Rathore to the fore again

Cricket: Tourists take full advantage of Gloucestershire's limited attack to advertise the strength of their batting; The Indians 282-4 v Gloucestershire
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The Independent Online
Batting practice does not come much easier than this. On a day that told us little we did not already know about where the Indians' strength lies, a severely weakened Gloucestershire were for a long time powerless to stop the runs accumulating as Navjot Sidhu scored his first hundred of the tour and Vikram Rathore continued his rich vein of form.

The loss of three wickets after tea slowed the Indians' progress and gave Gloucestershire some reward for a performance in the field that was always persistent if rarely inspired. But by the time bad light brought play to an end 20 minutes early, David Graveney, the England selector on duty here, had surely not gained any startling insights.

The Indians left Worcester on Friday somewhat put out that their hosts had ruined the chance of a competitive conclusion to the first match in the Tetley's Challenge series by failing to declare early enough. If they came to Bristol hoping for more of a test, then one glance at the 11 opposition names would have told them they were probably not going to get it.

There was a temptation to read into the Gloucestershire line-up a return to the cynical old days when the only value counties saw in matches against touring teams was as an opportunity to rest the senior pros.

An assortment of injuries, however, had apparently cropped up which removed from the reckoning no fewer than five of the team that had beaten Middlesex in their opening County Championship match, and a pretty important five it was at that: Jack Russell, Tony Wright, Robert Cunliffe, Mike Smith and Kevin Cooper. In addition, Courtney Walsh, the Gloucestershire captain, was still not back from the West Indies.

The uniformity of the Gloucestershire attack was one of the reasons why the Indians were able to make light of the slowness of the pitch and meander agreeably if less than rivetingly towards a commanding total.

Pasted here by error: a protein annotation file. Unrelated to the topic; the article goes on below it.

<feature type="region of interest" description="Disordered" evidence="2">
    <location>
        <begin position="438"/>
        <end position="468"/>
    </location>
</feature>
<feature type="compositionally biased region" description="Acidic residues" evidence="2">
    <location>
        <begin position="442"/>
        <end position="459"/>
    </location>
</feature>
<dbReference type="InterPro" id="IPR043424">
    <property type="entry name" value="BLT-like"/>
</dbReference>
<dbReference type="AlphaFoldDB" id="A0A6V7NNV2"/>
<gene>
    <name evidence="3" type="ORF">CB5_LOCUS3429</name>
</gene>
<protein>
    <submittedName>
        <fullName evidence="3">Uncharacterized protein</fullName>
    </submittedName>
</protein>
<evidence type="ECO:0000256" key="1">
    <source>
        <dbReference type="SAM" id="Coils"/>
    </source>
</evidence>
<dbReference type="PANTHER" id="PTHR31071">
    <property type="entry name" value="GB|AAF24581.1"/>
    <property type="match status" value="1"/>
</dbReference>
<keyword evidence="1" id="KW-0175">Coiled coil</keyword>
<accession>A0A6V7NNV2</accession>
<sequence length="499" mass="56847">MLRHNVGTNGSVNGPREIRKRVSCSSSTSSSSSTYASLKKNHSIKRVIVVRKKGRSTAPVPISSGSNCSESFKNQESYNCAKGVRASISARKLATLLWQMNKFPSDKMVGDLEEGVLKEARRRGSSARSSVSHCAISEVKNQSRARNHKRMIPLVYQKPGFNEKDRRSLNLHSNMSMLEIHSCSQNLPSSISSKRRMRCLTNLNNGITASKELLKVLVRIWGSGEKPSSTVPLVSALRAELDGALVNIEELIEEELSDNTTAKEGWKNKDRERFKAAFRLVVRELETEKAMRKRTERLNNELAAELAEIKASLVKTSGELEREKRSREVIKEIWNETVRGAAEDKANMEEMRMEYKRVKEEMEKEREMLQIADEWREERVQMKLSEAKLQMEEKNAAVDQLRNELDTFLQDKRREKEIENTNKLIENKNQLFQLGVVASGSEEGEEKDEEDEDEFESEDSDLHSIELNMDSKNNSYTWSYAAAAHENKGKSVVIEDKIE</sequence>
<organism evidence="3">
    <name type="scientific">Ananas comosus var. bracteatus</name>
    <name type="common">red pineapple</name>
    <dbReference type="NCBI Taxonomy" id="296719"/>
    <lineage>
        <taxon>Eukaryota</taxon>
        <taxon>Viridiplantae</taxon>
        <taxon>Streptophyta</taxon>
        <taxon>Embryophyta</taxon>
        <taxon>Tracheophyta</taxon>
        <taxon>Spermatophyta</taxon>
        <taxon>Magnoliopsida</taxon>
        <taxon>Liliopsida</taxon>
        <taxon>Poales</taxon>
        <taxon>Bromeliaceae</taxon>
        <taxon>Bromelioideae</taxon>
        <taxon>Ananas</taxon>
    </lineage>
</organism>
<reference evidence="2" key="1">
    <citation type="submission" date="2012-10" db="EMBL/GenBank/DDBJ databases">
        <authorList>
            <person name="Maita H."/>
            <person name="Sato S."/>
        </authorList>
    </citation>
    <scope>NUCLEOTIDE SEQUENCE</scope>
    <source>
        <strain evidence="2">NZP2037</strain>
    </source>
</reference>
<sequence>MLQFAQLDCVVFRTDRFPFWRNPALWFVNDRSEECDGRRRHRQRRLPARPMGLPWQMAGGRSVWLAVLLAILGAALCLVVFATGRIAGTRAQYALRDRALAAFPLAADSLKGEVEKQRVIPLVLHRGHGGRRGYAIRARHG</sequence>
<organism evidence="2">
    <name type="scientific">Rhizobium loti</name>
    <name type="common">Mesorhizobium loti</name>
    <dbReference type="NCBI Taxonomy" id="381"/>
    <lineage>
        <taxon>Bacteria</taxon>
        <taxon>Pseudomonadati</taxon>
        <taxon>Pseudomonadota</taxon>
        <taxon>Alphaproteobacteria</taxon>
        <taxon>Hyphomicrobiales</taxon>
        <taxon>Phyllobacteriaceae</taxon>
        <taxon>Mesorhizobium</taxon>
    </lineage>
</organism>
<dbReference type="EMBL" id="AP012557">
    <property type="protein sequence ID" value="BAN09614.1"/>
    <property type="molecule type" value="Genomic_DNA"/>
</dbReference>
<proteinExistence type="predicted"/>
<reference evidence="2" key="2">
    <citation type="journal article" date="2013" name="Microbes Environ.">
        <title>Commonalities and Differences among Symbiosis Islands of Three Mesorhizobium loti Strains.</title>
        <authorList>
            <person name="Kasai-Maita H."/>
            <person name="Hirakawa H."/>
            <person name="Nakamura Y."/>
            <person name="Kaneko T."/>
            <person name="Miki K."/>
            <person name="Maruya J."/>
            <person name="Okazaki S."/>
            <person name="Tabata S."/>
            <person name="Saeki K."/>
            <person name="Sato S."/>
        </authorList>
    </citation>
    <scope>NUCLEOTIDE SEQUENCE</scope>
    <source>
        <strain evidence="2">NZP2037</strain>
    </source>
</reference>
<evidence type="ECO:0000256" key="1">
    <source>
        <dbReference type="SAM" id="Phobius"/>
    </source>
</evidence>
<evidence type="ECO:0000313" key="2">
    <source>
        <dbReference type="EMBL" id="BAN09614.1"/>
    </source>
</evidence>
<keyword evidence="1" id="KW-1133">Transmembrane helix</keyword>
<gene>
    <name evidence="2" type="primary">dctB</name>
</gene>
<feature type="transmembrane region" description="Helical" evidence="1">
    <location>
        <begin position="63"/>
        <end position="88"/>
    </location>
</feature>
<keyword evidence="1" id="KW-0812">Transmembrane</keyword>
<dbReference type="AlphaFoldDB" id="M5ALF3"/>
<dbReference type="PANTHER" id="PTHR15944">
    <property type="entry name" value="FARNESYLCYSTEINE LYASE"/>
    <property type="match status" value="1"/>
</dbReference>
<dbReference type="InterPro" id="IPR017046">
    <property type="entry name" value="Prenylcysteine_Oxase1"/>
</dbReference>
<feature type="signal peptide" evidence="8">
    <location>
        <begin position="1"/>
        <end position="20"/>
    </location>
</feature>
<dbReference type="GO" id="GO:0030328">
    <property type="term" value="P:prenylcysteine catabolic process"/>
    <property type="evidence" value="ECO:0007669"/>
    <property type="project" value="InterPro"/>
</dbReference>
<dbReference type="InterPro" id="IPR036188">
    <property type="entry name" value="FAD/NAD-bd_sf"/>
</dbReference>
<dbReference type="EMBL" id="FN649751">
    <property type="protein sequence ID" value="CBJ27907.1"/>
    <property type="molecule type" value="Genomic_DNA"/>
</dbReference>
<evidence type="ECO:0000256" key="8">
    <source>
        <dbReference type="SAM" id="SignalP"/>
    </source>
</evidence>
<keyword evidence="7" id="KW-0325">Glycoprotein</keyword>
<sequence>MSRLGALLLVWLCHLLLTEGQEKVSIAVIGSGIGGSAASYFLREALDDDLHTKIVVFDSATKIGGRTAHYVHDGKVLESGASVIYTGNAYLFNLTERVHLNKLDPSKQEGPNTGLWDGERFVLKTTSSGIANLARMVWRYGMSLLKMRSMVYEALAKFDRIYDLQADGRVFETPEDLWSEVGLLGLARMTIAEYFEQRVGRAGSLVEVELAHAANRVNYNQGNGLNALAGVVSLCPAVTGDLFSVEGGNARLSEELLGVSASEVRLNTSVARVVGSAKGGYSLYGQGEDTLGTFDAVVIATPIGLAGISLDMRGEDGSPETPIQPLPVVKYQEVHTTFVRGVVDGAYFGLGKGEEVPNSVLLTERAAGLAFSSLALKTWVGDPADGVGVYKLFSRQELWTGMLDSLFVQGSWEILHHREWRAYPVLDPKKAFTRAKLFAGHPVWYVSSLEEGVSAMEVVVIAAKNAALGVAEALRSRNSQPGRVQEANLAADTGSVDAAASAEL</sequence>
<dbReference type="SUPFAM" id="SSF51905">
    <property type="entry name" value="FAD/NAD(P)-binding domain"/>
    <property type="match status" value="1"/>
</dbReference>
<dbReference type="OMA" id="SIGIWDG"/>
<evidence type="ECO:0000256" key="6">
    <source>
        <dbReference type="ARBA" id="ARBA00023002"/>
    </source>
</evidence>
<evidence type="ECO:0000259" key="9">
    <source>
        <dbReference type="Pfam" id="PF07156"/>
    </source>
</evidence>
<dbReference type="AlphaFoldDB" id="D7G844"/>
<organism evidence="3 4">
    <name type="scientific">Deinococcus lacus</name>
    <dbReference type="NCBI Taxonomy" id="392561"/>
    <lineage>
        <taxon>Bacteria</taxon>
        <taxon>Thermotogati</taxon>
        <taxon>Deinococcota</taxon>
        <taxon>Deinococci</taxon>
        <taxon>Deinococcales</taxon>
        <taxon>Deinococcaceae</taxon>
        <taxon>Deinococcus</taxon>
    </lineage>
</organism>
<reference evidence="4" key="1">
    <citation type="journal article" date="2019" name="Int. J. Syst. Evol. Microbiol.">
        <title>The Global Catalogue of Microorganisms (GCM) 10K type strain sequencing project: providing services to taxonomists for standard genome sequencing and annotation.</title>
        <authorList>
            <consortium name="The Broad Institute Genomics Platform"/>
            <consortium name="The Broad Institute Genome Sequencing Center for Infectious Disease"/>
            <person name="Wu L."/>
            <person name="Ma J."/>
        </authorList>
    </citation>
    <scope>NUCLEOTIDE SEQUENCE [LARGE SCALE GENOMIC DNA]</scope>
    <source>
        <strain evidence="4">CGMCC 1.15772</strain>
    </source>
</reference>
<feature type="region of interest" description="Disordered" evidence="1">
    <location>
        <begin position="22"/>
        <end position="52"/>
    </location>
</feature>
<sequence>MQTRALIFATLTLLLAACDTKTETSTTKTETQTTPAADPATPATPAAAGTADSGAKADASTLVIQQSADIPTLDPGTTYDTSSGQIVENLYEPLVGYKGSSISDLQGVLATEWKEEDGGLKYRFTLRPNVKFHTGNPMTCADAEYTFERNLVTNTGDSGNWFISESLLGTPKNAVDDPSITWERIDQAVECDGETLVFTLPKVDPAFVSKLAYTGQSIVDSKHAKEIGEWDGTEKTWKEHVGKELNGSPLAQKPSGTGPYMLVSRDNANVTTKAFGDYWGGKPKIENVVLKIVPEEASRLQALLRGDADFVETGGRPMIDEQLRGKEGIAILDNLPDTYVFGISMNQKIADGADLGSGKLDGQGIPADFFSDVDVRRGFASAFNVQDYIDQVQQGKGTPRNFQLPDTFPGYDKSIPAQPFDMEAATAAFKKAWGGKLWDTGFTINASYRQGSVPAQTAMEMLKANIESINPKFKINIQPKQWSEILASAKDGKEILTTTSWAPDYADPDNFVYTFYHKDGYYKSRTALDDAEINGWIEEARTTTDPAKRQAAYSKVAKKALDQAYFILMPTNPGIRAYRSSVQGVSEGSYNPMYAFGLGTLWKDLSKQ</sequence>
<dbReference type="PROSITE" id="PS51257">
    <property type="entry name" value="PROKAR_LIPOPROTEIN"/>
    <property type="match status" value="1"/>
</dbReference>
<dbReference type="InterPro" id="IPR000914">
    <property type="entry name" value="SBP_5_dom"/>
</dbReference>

Mark Alleyne, who was the stand-in captain, took advantage of some variable bounce at the pavilion end and finished with three for 71.

At the end of their first full week of cricket, the Indians have an unlikely leading batsman in Rathore, a 27-year-old Punjabi who had had no previous international experience when he went with the team to Sharjah for the one-day tournament that followed the World Cup. Two modest innings there were enough to secure him a place on this tour, which he has begun by scoring 403 runs in four innings.

After following his 103 against the National Cricket Association on Monday with 165 and 72 against Worcestershire, Rathore was due to stand down for the Gloucestershire match. But Ajay Jadeja was unfit, so Rathore opened with Sidhu and made 63 with the air of a man almost bored with his own good form.

While Sidhu was content to bide his time, it was not long before Rathore was picking off Kamran Sheeraz and Jonathan Lewis, who must have wondered what had induced Alleyne to put the Indians in to bat.

A tall and nicely balanced right-hander, Rathore hit some rippling shots through the covers and off his legs and looked in no danger of getting out when he clipped Alleyne firmly in the direction of midwicket and Dominic Hewson took off to make an outstanding, goalkeeper-style catch.

That was 93 for one and the cue for Sidhu to open out, but he was still upstaged by the strokeplay of Sanjay Manjrekar, whose 55 was notable for the way he rocked back and cut the slow left-armer Richard Davis through cover-point.

Just after the tea interval, a ball that failed to come on drew Manjrekar into his first and last mistake and Alleyne caught the return. Sidhu was eventually bowled for 115 by one that beat his outside edge before Mohammad Azharuddin was leg before playing across the line to Bobby Dawson.